Color Line Art In Gimp

Use GIMP to add color to your line art.

GIMP is a free, open-source graphics-editing program. It is a popular alternative to Adobe Photoshop, the industry standard tool for digital graphics professionals. GIMP offers many of the same features as Photoshop, and like Photoshop it does far more than just edit photographs. You can create graphics from scratch in GIMP using a variety of drawing tools and augment existing drawings and artwork as well. If you have access to a scanner, you can scan in your line art drawings and use GIMP to fill them with color.

Instructions

1. Launch GIMP, and open the line art image file you want to color.

2. Click the “Colors” menu, and then choose “Threshold.” This feature is designed to restrict the dynamic range of the image to black and white only. If used correctly, ink smudges and eraser marks will be removed so that only your lines remain. Click “Auto” to get started, and then experiment with the two sliders below the graph to see how the image is affected. Try to find settings that make all your lines bold and intact without introducing artifacts elsewhere in the image. Your drawing should ideally look like a page in a children’s coloring book. Keep the “Preview” check box enabled so you can see the image change as you make adjustments. Click “OK” to apply the Threshold effect when you’re satisfied.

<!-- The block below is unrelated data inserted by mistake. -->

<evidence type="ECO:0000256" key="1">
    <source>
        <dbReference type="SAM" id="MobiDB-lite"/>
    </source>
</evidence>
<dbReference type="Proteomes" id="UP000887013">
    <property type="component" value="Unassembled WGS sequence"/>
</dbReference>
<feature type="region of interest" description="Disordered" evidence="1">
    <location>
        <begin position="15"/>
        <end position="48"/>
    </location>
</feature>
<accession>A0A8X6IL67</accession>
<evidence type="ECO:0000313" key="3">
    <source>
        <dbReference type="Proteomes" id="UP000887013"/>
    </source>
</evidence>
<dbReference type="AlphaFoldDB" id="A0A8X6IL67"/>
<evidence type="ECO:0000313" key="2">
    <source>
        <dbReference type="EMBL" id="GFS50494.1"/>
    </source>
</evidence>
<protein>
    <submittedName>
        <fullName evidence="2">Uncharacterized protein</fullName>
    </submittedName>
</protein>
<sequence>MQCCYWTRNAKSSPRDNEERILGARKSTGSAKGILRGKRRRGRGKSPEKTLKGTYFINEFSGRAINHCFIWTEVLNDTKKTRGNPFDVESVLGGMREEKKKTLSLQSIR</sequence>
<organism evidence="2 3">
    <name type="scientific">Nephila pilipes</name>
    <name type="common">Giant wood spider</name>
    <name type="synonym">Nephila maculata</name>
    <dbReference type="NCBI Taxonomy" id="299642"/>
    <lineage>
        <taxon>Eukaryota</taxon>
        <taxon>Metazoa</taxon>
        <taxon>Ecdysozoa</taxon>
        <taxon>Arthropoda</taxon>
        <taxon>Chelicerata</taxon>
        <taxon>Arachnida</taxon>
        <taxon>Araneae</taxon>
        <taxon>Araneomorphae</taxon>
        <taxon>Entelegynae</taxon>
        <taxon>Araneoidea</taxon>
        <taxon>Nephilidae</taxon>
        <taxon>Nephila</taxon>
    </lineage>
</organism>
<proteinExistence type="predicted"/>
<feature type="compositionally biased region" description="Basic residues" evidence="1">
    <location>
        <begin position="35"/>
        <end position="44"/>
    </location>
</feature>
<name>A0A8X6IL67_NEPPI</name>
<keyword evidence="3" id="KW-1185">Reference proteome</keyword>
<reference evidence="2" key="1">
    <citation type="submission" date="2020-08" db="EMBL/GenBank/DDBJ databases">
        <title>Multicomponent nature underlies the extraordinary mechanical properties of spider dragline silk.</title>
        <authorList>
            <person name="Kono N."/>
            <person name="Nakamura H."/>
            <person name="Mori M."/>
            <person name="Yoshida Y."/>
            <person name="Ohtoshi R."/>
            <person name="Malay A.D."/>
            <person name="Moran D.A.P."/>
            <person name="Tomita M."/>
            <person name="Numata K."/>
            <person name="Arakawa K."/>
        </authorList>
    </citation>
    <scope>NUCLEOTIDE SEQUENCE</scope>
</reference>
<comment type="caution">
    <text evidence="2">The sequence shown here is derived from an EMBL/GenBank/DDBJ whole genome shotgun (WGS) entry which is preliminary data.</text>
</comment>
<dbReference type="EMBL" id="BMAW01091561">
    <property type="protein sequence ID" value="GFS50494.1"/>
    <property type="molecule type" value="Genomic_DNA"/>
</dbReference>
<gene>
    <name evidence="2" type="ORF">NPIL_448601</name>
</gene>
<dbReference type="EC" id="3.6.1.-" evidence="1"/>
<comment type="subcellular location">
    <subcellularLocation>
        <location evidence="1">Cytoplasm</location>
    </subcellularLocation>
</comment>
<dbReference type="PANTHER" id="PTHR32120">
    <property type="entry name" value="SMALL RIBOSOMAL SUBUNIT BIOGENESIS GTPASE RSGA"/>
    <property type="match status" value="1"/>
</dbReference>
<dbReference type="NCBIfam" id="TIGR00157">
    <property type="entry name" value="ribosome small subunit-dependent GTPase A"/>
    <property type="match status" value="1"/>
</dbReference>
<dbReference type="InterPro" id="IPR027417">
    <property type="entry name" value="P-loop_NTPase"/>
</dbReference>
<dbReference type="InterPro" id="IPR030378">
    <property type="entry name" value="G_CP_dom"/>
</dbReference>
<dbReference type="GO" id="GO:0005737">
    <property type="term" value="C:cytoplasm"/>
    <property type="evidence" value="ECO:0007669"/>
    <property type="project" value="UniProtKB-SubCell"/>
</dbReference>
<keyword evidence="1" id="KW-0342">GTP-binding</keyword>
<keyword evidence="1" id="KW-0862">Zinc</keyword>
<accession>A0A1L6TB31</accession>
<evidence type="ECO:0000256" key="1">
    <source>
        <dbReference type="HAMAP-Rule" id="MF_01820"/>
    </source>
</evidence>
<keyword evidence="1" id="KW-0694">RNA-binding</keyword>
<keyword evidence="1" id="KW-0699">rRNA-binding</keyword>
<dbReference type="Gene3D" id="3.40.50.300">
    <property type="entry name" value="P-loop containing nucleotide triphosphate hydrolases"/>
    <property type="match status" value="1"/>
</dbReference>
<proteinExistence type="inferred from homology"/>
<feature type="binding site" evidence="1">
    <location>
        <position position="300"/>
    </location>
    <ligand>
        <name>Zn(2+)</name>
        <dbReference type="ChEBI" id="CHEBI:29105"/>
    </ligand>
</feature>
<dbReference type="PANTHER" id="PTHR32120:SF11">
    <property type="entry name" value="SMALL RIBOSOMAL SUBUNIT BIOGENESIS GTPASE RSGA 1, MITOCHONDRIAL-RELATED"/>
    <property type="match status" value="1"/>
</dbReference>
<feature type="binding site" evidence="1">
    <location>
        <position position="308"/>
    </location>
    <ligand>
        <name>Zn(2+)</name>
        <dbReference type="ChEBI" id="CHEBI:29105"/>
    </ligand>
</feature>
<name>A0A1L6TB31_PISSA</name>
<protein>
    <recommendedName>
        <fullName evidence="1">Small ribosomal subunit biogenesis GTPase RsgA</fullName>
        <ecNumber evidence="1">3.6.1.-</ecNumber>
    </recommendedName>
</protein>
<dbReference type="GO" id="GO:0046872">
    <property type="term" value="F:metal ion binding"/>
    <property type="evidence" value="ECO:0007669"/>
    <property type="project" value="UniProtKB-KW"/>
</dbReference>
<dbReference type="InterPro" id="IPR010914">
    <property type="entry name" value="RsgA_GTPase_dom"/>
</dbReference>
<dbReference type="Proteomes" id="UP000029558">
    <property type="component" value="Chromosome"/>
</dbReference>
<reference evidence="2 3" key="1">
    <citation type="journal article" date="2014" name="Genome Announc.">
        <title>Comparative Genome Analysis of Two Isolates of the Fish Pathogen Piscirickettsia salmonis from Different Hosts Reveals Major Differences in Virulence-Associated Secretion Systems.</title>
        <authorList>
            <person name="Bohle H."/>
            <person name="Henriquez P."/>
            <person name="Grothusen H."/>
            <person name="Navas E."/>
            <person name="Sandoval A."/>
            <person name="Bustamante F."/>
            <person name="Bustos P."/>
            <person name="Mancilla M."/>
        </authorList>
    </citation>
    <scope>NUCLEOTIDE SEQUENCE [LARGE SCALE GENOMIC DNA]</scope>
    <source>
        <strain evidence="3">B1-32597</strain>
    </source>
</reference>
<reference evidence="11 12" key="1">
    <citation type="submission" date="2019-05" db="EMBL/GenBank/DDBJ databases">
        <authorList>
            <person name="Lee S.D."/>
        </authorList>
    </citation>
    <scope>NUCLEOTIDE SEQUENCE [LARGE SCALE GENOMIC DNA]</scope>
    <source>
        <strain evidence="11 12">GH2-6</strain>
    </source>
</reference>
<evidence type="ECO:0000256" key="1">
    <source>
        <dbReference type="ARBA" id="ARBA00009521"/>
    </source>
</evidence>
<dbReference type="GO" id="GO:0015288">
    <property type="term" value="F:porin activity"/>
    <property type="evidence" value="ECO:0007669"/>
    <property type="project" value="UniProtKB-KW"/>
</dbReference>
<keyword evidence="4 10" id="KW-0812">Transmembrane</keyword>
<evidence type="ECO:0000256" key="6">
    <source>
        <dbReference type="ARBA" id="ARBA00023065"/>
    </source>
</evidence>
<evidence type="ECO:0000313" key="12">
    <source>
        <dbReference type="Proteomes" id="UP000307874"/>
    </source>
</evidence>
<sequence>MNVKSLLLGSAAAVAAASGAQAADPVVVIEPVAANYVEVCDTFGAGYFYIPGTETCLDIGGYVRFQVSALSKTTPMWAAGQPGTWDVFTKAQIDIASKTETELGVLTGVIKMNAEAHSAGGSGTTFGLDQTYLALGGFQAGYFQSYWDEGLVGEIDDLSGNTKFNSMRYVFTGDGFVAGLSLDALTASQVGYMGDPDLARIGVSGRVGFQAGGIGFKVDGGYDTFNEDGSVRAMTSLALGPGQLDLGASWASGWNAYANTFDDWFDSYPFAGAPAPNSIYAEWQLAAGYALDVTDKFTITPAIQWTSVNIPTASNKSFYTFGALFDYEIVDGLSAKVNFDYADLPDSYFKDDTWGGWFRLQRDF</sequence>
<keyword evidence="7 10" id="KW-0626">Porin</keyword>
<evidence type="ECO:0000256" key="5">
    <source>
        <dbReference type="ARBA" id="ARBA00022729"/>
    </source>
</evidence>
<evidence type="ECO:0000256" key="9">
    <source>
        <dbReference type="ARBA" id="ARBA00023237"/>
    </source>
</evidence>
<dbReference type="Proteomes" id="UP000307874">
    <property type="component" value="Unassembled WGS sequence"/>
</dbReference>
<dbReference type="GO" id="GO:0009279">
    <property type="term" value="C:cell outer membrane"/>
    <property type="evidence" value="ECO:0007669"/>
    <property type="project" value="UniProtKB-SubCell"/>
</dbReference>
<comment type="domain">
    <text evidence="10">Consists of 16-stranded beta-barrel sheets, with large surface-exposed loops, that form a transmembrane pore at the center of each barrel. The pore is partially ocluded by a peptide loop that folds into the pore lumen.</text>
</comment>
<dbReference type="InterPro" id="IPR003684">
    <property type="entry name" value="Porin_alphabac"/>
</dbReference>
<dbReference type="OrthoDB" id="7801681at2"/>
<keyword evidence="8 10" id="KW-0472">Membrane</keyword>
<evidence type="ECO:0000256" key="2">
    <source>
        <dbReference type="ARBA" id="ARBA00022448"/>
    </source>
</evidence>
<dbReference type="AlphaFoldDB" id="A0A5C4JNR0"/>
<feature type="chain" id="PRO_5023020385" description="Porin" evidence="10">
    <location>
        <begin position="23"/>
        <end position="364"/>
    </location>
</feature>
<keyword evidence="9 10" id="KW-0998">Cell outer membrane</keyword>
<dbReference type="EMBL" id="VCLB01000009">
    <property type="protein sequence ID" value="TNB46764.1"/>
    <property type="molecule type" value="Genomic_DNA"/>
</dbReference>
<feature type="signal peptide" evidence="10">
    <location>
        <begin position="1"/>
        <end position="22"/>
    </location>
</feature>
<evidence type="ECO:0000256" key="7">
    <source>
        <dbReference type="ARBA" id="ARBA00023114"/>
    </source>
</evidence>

3. Click the Paint Bucket tool in the Toolbox or press “Shift” +”B” to select it. Click the upper rectangle in the display underneath the icons in the Toolbox to select a color. In the dialog that appears, click the tabs along the top to reveal different color models, and choose your color using the one you prefer. Click “OK.”

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4. Click with the Paint Bucket tool to fill a region of the image with the color you chose. Your lines determine the boundaries for the colored area. Fill in as many areas as you like, changing colors as necessary, to color the whole drawing.

5. Use the Pencil tool to correct a line if you find a “leak,” or break in a line that allows color to fill a larger area than you intended. Select the Zoom tool by pressing “Z.” Click on the break in the line until it’s reasonably large in the display, and then press “N” to select the pencil tool. Type “Circle(01)” into the “Brush” field in the bottom part of the Toolbox (you only have to do this the first time). Change the color to black, and then click and drag the pencil tool to bridge the gap in the line and plug the leak. Press the “grave” key (which is also the “tilde” key) to quickly restore the zoom, and then continue with the Paint Bucket. If you find yourself making corrections like this often, consider starting over from scratch and changing your threshold settings to keep your lines intact.

6. Click the “File” menu, and then choose “Save As” to save the colored version of your line art. Choose a name and location for the file, and click “Save.” Your original scanned file is not overwritten, so you can use it again later.